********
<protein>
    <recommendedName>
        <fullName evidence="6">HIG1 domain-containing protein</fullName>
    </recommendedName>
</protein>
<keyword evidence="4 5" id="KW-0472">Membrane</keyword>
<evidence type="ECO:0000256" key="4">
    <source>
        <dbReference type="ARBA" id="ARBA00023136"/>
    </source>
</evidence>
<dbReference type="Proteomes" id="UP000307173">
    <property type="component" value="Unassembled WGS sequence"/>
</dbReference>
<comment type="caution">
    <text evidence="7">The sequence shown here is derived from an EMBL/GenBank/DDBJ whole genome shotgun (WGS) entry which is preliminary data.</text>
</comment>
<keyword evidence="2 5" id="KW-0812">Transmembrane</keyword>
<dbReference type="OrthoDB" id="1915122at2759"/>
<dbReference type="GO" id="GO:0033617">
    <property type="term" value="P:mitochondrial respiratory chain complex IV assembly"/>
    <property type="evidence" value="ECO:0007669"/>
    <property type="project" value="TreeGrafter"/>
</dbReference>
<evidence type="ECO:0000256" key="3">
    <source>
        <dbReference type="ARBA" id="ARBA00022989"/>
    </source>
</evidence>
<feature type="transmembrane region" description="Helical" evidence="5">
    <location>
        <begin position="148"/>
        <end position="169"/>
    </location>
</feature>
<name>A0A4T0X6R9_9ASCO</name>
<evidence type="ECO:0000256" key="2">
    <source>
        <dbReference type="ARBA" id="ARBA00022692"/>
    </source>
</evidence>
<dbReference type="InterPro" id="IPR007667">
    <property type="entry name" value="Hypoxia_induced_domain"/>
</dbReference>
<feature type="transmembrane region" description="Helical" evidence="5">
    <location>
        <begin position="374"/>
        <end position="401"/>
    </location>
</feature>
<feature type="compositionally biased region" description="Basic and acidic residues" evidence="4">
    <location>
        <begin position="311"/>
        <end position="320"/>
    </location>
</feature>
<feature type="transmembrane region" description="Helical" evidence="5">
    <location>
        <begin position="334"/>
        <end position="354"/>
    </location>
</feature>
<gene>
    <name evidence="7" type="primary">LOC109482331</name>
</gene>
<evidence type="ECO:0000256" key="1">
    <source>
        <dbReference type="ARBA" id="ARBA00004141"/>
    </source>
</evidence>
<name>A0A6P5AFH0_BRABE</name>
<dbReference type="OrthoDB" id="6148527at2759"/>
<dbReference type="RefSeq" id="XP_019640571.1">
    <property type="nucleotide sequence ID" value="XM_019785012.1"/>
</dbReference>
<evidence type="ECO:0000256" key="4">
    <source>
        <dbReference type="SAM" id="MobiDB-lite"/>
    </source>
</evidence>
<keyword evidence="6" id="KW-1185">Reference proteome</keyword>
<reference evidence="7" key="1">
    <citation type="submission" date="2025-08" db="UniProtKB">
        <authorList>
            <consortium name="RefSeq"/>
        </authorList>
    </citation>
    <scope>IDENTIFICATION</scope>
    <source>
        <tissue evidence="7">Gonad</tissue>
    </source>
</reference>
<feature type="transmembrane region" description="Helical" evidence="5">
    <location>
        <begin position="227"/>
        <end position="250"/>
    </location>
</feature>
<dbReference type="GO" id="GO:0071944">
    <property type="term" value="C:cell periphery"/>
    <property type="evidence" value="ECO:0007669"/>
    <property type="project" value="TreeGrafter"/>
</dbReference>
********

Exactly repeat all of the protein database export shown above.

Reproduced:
<protein>
    <recommendedName>
        <fullName evidence="6">HIG1 domain-containing protein</fullName>
    </recommendedName>
</protein>
<keyword evidence="4 5" id="KW-0472">Membrane</keyword>
<evidence type="ECO:0000256" key="4">
    <source>
        <dbReference type="ARBA" id="ARBA00023136"/>
    </source>
</evidence>
<dbReference type="Proteomes" id="UP000307173">
    <property type="component" value="Unassembled WGS sequence"/>
</dbReference>
<comment type="caution">
    <text evidence="7">The sequence shown here is derived from an EMBL/GenBank/DDBJ whole genome shotgun (WGS) entry which is preliminary data.</text>
</comment>
<keyword evidence="2 5" id="KW-0812">Transmembrane</keyword>
<dbReference type="OrthoDB" id="1915122at2759"/>
<dbReference type="GO" id="GO:0033617">
    <property type="term" value="P:mitochondrial respiratory chain complex IV assembly"/>
    <property type="evidence" value="ECO:0007669"/>
    <property type="project" value="TreeGrafter"/>
</dbReference>
<evidence type="ECO:0000256" key="3">
    <source>
        <dbReference type="ARBA" id="ARBA00022989"/>
    </source>
</evidence>
<feature type="transmembrane region" description="Helical" evidence="5">
    <location>
        <begin position="148"/>
        <end position="169"/>
    </location>
</feature>
<name>A0A4T0X6R9_9ASCO</name>
<evidence type="ECO:0000256" key="2">
    <source>
        <dbReference type="ARBA" id="ARBA00022692"/>
    </source>
</evidence>
<dbReference type="InterPro" id="IPR007667">
    <property type="entry name" value="Hypoxia_induced_domain"/>
</dbReference>
<feature type="transmembrane region" description="Helical" evidence="5">
    <location>
        <begin position="374"/>
        <end position="401"/>
    </location>
</feature>
<feature type="compositionally biased region" description="Basic and acidic residues" evidence="4">
    <location>
        <begin position="311"/>
        <end position="320"/>
    </location>
</feature>
<feature type="transmembrane region" description="Helical" evidence="5">
    <location>
        <begin position="334"/>
        <end position="354"/>
    </location>
</feature>
<gene>
    <name evidence="7" type="primary">LOC109482331</name>
</gene>
<evidence type="ECO:0000256" key="1">
    <source>
        <dbReference type="ARBA" id="ARBA00004141"/>
    </source>
</evidence>
<name>A0A6P5AFH0_BRABE</name>
<dbReference type="OrthoDB" id="6148527at2759"/>
<dbReference type="RefSeq" id="XP_019640571.1">
    <property type="nucleotide sequence ID" value="XM_019785012.1"/>
</dbReference>
<evidence type="ECO:0000256" key="4">
    <source>
        <dbReference type="SAM" id="MobiDB-lite"/>
    </source>
</evidence>
<keyword evidence="6" id="KW-1185">Reference proteome</keyword>
<reference evidence="7" key="1">
    <citation type="submission" date="2025-08" db="UniProtKB">
        <authorList>
            <consortium name="RefSeq"/>
        </authorList>
    </citation>
    <scope>IDENTIFICATION</scope>
    <source>
        <tissue evidence="7">Gonad</tissue>
    </source>
</reference>
<feature type="transmembrane region" description="Helical" evidence="5">
    <location>
        <begin position="227"/>
        <end position="250"/>
    </location>
</feature>
<dbReference type="GO" id="GO:0071944">
    <property type="term" value="C:cell periphery"/>
    <property type="evidence" value="ECO:0007669"/>
    <property type="project" value="TreeGrafter"/>
</dbReference>